AFH: What are the physical aspects of silicone that appeal to you? Is it the skin-like quality?
JH: I love silicone – when it is cast it has such a beautiful quality to it that is very skin like without necessarily trying to replicate skin. It sags and folds in a very organic way and you can collect the tiniest of details in its surface. White silicone is my favourite as it looks almost like marble, or cast plaster – you see more of the texture and the shape in silicone when there is no colour to distract you.
AFH: How does silicone age? How will your sculptures morph over time?
JH: I’m not entirely sure how silicone ages – I think its pretty hardy stuff. I use the silicone that is designed especially for casting and making moulds so it is made to withstand a lot of use. If you look after it, it should last forever.
AFH: How does your sculpture lined with teeth function as a self-portrait? I have a long-term obsession with teeth. I have a ring with a human tooth that I often wear and a tooth, which an ex found on the street, in a shrine by my bed.
JH: The ‘Self-portrait’ sculpture was about exploring the hidden cavities of the body and our relationship to these imagined spaces. The inside of our own skull is a place that each of us will most likely never be able to see – Jonathan Sawday compared seeing our own interiors to the Medusa’s gaze that turns the observer to stone. It was this impossibility of knowing a space in the body that I was interested in – the inside of the mouth is at once so familiar (as we explore it with our tongue) yet also alien in that one can never be inside it. The teeth in this sculpture are actually wax casts of my own teeth. I would have used a cast of my own skull for this piece as well but that would have involved some very expensive and complicated 3D scanning! I first cast my teeth when I had one of my wisdom teeth extracted – I cast the whole tooth into bronze and pated it with silver. I wore it as a necklace until I lost it (perhaps someone else is wearing it now?).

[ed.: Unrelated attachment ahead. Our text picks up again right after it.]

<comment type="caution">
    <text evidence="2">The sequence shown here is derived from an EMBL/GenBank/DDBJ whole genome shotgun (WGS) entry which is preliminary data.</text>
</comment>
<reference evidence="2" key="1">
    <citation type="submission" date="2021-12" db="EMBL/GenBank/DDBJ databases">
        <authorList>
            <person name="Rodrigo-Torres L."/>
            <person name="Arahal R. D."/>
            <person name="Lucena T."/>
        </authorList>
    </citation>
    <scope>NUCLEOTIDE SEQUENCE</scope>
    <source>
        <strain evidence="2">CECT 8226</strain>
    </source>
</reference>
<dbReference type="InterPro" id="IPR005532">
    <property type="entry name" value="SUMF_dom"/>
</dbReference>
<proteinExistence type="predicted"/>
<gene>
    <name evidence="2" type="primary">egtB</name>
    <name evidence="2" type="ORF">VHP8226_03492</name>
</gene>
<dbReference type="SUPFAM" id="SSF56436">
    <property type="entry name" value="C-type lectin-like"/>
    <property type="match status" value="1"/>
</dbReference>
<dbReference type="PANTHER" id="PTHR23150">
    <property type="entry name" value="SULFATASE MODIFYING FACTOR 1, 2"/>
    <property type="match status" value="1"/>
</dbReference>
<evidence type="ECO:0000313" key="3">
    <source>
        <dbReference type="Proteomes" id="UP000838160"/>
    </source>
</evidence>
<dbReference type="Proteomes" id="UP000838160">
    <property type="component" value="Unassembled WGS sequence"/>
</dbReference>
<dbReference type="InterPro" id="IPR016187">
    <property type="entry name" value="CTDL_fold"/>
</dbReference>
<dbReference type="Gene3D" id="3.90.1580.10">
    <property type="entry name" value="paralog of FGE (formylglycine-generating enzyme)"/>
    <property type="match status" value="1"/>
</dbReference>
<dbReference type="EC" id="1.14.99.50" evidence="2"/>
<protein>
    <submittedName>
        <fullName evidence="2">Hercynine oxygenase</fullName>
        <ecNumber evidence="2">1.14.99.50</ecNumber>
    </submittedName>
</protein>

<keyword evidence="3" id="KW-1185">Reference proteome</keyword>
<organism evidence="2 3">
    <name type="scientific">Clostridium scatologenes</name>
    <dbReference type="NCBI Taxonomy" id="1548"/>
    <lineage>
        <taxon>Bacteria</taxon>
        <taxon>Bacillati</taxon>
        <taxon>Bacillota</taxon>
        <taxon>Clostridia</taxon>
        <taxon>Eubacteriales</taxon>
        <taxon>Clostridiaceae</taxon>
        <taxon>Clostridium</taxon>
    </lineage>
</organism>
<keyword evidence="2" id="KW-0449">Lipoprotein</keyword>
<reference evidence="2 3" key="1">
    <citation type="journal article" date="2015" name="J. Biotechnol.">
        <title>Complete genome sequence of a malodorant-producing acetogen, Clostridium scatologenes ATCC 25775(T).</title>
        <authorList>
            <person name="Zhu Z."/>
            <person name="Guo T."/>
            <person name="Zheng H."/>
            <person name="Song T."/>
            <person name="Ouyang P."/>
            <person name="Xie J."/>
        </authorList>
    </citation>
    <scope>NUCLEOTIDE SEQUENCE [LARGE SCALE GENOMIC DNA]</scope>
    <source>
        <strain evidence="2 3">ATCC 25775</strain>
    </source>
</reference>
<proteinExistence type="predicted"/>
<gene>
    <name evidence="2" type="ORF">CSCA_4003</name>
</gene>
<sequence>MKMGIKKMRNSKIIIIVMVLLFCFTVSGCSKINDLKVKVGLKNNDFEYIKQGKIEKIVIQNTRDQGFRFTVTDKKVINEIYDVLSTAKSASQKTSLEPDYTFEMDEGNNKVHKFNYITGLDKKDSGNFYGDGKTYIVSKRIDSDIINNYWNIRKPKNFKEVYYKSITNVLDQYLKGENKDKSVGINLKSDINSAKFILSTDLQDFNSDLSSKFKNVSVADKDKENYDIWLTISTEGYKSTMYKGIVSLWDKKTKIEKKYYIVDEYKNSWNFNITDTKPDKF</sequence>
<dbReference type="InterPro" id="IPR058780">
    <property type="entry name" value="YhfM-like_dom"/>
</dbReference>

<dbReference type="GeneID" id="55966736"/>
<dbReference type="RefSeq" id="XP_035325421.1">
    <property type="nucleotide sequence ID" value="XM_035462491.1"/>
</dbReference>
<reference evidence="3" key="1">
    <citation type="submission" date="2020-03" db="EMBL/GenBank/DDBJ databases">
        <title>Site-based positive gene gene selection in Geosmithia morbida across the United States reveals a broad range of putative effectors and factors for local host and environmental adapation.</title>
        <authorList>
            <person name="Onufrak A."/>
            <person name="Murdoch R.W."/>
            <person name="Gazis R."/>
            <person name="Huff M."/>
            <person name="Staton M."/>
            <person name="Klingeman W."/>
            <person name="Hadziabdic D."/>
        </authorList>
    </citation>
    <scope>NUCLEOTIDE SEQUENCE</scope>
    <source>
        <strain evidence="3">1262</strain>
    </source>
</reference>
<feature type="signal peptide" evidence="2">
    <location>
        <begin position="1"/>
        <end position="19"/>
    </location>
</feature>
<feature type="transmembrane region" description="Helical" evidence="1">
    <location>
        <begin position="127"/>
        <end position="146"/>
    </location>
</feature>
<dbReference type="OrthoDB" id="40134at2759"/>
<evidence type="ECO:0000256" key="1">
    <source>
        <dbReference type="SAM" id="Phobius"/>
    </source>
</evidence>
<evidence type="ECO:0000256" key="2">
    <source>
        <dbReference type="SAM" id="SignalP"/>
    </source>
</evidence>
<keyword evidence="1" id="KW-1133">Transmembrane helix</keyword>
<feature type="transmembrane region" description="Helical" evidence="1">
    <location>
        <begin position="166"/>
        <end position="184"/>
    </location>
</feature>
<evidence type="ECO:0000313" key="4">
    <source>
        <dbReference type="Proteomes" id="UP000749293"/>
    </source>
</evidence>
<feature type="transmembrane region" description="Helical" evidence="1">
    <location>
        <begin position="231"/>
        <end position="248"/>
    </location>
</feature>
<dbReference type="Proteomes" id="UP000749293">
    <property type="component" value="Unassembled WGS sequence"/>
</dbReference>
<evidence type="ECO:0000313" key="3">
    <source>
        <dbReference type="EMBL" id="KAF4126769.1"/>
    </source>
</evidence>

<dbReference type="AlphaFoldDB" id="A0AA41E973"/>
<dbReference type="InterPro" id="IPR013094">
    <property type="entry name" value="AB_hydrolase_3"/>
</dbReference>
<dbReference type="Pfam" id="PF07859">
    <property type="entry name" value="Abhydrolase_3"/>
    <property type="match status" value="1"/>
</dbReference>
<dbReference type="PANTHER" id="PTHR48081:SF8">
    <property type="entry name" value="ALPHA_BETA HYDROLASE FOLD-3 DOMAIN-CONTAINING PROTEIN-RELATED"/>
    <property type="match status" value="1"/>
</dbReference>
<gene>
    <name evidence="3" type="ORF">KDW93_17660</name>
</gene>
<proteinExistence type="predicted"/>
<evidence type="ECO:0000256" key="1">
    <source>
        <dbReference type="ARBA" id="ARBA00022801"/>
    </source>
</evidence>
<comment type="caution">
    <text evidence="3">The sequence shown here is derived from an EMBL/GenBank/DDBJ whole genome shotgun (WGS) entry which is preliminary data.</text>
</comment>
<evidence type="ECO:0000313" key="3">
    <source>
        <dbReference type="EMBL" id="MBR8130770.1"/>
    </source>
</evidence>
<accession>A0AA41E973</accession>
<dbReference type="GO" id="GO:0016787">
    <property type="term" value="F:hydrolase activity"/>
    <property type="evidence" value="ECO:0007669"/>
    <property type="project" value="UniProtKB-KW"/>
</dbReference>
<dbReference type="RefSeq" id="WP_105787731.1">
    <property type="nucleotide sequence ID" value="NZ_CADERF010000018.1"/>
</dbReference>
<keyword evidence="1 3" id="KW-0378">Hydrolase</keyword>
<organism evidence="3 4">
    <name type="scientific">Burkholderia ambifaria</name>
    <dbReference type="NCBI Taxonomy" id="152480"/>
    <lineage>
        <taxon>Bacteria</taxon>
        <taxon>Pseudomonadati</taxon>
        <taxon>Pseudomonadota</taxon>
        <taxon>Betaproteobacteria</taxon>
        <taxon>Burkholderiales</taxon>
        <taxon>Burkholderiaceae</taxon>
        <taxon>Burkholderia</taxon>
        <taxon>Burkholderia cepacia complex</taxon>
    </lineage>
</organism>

AFH: I envy that person. Why have you decided to present obtainable priced prints of your sculptures online?
JH: As an artist, I am always looking for different ways to share my work with an audience. The prints of the Broken series were my first way of sharing my sculpture in a more affordable way. It seemed like an appropriate series to try out digital prints as although the sculptures themselves are one-off unique works, the found ceramics that they are made from are mass produced in their thousands. In creating a print of the sculpture, I can shift it back into the multiples format, but it retains the feeling of unique hand-made-ness. I wanted to price the prints at a level that wouldn’t be beyond the reach of a normal person – I too like to buy art works for my collection but I know how frustrating it is when most things are way beyond my budget.
AFH: What about the sensual element of porcelain? How does that influence your art?
JH: Our tactile associations with porcelain, a material of which we have a clear and physical tactile impression without the necessity to touch, generates a tension in the Broken sculptures. Here, what should be hard is soft, what should be brittle is flexible, what should be fragile is fleshy, what should be precious is broken. These bodily expectations make ceramics an ideal medium with which to explore our tactile certainties of objects and the relationship between what is considered to be outside the body and what is believed to be inside.